Soothing flute music plays as sunlight streams across the room, highlighting a collection of plants whose only similarity is the pots they’re planted in. There are statues dispersed in between the indoor garden, ranging from the Hindu God Shiva to a small Buddha sitting in the soil of one of the pots.
Is this some sort of spiritual paradise?
Well, sort of. This is the Oxford Community Yoga studio.
Oxford Community Yoga (OCY) was founded in 2021 by Jessica Lohrey, an Oxford-area native and Miami University graduate who returned to the town during the COVID-19 pandemic. She saw a need for a yoga studio after noticing that Root Yoga (a previous Oxford studio) had closed its doors.
“I thought [that] this is a place that needs a yoga studio, found the spot that we’re in, and I opened it up in December 2021,” Lohrey said.
Lohrey is a firm believer in “decolonizing yoga,” which is a movement aimed at returning yoga to its more traditional roots of meditation and connecting with one’s own spirituality. She explained that while yoga was originally more of a spiritual practice, Western influences changed it to more of a physical exercise.
“Out of the eight limbs of yoga, only one involves postures,” Lohrey said. “In the West, yoga has been geared toward and marketed toward middle and upper class white women … Since the origins of yoga lie with people of color, the beginning of decolonizing yoga is to give them a voice within the community.”
This goal is reflected at the front door of the OCY studio, where entrants will find a sticker that declares how the studio is a “safe space.” The studio also offers scholarships for BIPOC people, incorporates meditation and breathing exercises in addition to physical ones, and emphasizes that yoga is for everyone, regardless of their background or body shape. The studio also goes on an annual trip to India for those who want to learn more about the historical roots of yoga.
Lohrey said that part of creating an inclusive environment also involves making sure no one is too overwhelmed by her studio’s teaching methods.
“If someone is, for example, a devout Christian, I don’t want them to feel uncomfortable in my class,” Lohrey said. “[In order] to be inclusive for students, I’m trying to be sensitive to their beliefs as well. I try to only drop little bits [of spiritual practices] into the class so people don’t leave and think that we’re ‘weird yoga folks.’”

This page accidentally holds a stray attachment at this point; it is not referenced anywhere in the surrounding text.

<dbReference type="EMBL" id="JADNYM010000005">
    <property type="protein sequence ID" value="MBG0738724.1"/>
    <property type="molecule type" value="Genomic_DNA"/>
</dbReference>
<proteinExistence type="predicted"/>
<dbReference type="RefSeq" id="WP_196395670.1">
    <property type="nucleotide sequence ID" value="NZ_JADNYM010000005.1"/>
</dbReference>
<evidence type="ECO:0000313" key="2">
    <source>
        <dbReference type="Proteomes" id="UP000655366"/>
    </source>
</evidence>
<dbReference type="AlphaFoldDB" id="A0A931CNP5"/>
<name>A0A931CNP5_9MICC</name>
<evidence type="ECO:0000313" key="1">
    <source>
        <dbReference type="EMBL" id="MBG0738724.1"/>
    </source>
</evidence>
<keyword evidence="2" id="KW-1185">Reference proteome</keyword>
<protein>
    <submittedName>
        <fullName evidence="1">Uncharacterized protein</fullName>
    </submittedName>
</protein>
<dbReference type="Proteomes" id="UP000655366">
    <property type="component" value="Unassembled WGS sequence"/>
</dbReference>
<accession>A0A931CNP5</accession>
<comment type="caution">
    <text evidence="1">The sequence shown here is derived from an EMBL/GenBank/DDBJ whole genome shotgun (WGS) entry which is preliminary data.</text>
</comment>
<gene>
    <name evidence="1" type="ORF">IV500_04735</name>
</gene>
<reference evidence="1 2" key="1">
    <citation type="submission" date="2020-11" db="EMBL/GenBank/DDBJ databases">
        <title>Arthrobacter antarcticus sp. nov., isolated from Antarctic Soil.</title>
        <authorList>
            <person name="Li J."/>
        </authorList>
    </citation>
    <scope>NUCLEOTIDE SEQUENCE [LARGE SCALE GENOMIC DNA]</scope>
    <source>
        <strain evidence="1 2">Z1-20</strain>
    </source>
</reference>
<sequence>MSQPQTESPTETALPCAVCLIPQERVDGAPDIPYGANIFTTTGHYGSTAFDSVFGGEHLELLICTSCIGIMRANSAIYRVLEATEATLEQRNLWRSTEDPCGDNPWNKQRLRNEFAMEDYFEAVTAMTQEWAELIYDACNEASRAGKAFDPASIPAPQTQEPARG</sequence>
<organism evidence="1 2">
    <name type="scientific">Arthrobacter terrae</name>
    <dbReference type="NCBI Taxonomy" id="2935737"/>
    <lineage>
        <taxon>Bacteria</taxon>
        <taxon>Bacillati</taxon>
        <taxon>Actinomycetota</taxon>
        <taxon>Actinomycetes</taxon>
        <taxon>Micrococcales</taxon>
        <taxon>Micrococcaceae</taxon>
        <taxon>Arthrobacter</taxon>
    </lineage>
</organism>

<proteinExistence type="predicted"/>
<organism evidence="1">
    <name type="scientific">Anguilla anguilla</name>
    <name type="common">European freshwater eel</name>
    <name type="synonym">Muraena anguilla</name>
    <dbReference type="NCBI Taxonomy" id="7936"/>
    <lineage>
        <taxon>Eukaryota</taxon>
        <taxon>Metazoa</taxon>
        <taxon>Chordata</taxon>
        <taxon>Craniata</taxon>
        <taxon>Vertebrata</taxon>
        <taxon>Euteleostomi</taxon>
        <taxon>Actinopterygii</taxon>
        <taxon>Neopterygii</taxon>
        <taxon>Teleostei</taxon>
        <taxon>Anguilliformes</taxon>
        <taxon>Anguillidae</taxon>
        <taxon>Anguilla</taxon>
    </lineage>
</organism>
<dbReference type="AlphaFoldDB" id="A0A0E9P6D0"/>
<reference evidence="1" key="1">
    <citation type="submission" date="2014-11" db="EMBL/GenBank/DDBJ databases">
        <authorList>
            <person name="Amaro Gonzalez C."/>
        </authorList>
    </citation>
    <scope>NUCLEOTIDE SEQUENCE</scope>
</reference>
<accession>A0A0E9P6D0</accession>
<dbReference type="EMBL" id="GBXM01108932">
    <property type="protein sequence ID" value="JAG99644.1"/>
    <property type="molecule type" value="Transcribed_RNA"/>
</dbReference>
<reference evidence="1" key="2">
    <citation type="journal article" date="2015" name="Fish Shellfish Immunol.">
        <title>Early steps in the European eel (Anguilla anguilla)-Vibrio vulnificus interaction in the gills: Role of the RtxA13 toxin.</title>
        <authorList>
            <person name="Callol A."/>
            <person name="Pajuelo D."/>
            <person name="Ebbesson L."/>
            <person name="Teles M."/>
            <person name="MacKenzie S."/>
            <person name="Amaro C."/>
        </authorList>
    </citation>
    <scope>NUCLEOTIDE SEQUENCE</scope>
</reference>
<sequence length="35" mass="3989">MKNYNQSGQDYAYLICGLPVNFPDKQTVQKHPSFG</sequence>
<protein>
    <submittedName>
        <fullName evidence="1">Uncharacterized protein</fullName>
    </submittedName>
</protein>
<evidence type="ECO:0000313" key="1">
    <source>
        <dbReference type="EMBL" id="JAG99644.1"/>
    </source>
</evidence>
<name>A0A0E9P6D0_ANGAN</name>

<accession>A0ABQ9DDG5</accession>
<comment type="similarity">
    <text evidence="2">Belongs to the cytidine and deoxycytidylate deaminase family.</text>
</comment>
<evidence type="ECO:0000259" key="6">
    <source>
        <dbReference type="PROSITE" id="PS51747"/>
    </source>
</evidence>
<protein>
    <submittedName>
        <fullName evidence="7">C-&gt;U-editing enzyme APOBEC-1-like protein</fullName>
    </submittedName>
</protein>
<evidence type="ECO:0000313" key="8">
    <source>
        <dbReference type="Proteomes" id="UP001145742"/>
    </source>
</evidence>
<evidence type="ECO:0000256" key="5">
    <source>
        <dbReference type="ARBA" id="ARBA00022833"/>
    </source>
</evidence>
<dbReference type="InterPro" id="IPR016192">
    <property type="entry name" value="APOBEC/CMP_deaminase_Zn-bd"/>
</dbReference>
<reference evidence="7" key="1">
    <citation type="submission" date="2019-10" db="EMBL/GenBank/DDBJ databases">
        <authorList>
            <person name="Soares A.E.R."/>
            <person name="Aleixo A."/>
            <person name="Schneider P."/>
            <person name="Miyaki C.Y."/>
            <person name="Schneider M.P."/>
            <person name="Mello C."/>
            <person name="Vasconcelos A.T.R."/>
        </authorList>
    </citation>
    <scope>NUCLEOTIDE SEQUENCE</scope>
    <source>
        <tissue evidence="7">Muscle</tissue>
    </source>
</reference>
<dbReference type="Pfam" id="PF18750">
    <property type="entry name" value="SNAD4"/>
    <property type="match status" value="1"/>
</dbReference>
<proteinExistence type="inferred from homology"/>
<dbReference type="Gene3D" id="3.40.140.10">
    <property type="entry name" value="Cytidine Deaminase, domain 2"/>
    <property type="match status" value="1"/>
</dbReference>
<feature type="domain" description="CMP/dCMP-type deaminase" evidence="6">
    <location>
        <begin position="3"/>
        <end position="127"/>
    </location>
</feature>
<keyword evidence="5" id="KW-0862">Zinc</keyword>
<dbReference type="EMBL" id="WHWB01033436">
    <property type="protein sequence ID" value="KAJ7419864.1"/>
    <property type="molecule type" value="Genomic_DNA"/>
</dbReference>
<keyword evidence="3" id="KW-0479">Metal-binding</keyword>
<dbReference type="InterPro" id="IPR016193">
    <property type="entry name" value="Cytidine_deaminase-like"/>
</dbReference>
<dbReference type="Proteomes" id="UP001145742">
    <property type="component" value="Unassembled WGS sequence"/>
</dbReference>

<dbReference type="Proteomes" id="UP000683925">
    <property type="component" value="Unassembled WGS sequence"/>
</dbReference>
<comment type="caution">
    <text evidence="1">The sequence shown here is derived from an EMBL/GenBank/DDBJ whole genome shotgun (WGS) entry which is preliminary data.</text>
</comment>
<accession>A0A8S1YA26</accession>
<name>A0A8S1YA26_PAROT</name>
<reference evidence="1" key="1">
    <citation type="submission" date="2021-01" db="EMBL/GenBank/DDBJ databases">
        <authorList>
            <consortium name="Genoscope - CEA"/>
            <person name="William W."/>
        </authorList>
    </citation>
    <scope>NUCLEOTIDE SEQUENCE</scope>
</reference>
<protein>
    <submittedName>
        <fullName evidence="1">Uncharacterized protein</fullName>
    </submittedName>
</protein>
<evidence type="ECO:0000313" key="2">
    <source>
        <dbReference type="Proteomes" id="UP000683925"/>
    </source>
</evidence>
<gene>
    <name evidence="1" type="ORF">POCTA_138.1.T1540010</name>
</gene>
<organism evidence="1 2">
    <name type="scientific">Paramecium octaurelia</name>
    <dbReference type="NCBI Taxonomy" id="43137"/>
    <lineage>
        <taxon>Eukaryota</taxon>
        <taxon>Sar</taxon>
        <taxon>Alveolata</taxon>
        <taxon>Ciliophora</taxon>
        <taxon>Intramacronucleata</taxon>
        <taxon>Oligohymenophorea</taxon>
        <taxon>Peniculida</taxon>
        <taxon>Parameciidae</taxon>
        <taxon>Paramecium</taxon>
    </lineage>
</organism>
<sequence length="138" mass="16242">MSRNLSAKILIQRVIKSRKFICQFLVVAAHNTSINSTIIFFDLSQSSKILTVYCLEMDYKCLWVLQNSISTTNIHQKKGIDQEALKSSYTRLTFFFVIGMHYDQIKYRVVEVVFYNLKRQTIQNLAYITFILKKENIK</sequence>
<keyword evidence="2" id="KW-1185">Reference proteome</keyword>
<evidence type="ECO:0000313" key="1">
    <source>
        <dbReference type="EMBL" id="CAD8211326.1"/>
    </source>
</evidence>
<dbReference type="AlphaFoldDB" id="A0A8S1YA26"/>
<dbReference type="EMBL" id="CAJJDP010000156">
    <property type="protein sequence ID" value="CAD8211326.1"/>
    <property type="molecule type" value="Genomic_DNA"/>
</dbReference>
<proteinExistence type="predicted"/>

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Naaborle Sackeyfio is an associate professor of global and intercultural studies at Miami who began a course with the studio to become a yoga teacher. She said she was already familiar with the idea of decolonization in other disciplines, but was blown away by how committed OCY is to it.
“[OCY] is the most inclusive yoga studio I’ve encountered, including the ones that I’ve attended in New York City or New Jersey,” Sackeyfio said. “[Lohrey] created a welcoming environment with such care that it really just astounded me … she’s really provided a space where we can address challenging topics.”
Sackeyfio hopes to use the philosophy taught at OCY and apply it to her own classes.
“I envision bringing some practices into the classroom — maybe not a yoga session, but something that will allow students to stop for a few minutes, reflect, and get their bearings,” Sackeyfio said. “While we’re lifting, we often forget to take a pause.”
Despite the Miami Recreational Sports Center has its own yoga program, but there’s no tension or direct competition between OCY and the university. In fact, there has been collaboration and participation from Miami students in attending the studio and helping it grow.
Liv Snow, a senior at Miami majoring in art education, was part of a team in an entrepreneurship class that worked with Lohrey to figure out ways to increase the studio’s visibility in the community.
“The initial goal was to increase enrollment in the teacher training program and [to] get more Miami student engagement, but [the project] kind of shifted to how we can make OCY a diverse and equitable place where yoga is accessible,” Snow said.
The students created a recommendation that included getting media presence and taking professional pictures for the website. Throughout the process, Snow said that Lohrey was an excellent person to work with.
“[Lohrey] is awesome,” Snow said. “She’s a very successful woman and knows what she’s talking about, but never makes you feel stupid for not knowing things.”
Other Miami students have also been taking classes at OCY. Alexandra Leurck is a senior majoring in theater and arts entrepreneurship who has been going to classes for two years and enrolled in the teacher training program last September.
“I was originally considering another studio, but when I found out more about community yoga, I recognized and saw [that] they use more traditional aspects of yoga and ground the studio in the roots, which is how I want to go about how I do my teacher training and approach yoga,” Leurck said. “I’ve been loving it ever since.”
Leurck emphasized how unique it was to have such an innovative approach to yoga in Oxford.
“The name highlights belonging to a community and meditation mindfulness, which is often prioritized in more urban areas,” Leurck said. “To have it in a small town in a rural area is unique and special in its own way.”